For more than thirty years, the central questions of the law of parentage have been when and to what extent determinations of legal parenthood should be based on biological relationship, marriage to a child’s biological parent, or functioning as or intending to be a parent. In Obergefell v. Hodges, the Supreme Court endorsed the claim that children whose parents are married are better off socially and legally than nonmarital children; its language could easily be taken to support legal rules that encourage or prefer childrearing within marriage. On the other hand, the Court’s argument assumes that the same-sex couple—both members—are in fact parents of the children, even though it is highly likely that only one adult is biologically related to child. The unspoken premise of the argument is that both are parents because both function as parents (and often, but not always, both participated in the decision-making process that led to the children’s conception and birth).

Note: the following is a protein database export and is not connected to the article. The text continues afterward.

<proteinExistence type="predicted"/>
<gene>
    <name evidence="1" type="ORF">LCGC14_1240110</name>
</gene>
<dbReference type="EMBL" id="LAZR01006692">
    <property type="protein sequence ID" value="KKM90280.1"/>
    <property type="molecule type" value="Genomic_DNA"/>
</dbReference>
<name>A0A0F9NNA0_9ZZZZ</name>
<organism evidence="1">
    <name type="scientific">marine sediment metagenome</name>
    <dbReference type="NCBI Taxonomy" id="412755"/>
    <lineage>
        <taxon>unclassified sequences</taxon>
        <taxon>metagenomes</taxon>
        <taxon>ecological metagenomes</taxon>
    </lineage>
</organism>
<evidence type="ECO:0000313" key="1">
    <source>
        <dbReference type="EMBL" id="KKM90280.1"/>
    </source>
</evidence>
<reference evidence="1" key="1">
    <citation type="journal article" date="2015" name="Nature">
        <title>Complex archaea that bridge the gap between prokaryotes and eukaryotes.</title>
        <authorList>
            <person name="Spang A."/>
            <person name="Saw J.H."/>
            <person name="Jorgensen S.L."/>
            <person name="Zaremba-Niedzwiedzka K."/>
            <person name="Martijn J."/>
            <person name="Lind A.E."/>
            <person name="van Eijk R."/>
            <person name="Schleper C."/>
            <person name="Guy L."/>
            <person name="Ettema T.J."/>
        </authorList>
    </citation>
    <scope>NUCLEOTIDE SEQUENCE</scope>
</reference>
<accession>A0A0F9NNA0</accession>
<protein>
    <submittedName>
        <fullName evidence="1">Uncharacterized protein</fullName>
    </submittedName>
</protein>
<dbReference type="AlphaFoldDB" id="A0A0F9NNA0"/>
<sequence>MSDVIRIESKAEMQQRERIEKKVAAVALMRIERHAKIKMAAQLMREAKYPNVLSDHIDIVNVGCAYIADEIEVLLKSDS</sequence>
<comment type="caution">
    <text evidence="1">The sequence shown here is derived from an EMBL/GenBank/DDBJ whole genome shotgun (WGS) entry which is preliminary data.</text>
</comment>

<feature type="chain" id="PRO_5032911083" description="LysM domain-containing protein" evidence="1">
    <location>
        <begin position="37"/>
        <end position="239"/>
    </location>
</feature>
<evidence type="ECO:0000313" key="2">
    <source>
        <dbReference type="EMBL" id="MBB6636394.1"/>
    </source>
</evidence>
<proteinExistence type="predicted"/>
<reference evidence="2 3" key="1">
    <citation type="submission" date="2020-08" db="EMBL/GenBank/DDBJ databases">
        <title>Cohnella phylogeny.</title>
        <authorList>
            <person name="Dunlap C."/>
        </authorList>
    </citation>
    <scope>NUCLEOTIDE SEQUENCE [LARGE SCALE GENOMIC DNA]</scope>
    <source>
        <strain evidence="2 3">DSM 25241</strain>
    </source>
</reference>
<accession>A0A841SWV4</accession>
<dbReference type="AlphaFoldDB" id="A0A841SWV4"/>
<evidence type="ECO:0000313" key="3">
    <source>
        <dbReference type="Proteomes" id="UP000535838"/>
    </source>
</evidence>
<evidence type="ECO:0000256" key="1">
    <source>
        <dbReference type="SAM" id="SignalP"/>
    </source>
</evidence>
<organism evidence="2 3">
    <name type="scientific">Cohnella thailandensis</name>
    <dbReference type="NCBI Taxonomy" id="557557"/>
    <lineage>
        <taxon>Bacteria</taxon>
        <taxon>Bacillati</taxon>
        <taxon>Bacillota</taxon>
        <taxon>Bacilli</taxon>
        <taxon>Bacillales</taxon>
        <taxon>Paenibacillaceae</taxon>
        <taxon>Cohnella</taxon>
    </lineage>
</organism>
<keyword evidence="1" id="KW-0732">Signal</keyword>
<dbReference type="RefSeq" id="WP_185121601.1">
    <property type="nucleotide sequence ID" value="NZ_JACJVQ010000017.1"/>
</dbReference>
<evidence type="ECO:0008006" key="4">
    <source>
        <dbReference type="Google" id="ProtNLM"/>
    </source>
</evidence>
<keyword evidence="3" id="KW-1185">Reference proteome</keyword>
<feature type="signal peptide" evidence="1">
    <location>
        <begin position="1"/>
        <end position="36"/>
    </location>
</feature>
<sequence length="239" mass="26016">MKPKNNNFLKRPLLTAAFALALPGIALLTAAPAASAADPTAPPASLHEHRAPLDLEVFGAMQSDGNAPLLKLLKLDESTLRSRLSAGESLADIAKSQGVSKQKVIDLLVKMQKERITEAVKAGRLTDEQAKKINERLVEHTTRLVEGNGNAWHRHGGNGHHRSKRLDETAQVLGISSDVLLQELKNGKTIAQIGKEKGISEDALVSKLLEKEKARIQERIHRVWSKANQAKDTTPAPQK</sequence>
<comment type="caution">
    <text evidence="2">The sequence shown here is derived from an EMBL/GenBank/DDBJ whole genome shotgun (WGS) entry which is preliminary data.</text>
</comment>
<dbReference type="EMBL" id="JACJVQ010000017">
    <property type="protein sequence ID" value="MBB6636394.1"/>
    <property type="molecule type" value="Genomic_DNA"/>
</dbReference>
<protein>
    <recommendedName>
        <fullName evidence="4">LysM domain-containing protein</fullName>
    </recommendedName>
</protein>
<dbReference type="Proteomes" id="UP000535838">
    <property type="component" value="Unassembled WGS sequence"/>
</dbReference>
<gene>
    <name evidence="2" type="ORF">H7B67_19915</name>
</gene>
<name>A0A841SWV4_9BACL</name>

Today it is generally agreed that the law should protect relationships between children and adults who are committed to the children’s welfare, and who have taken on the responsibilities of parenthood; the debate is over the best way to protect children and to advance other social goals. This Article examines how the law in the various states balances claims to base legal parentage on biology, function, and marriage and how the Supreme Court’s same-sex marriage decisions are affecting that balance. It concludes that the decisions are having some impact in the lower courts, particularly by supporting recognition of the parental claims of adults who are not biologically related to children whom they have raised with their same-sex partners. However, these decisions are limited and cannot protect children and their functional parents adequately in all situations. Therefore, legislative solutions are still needed.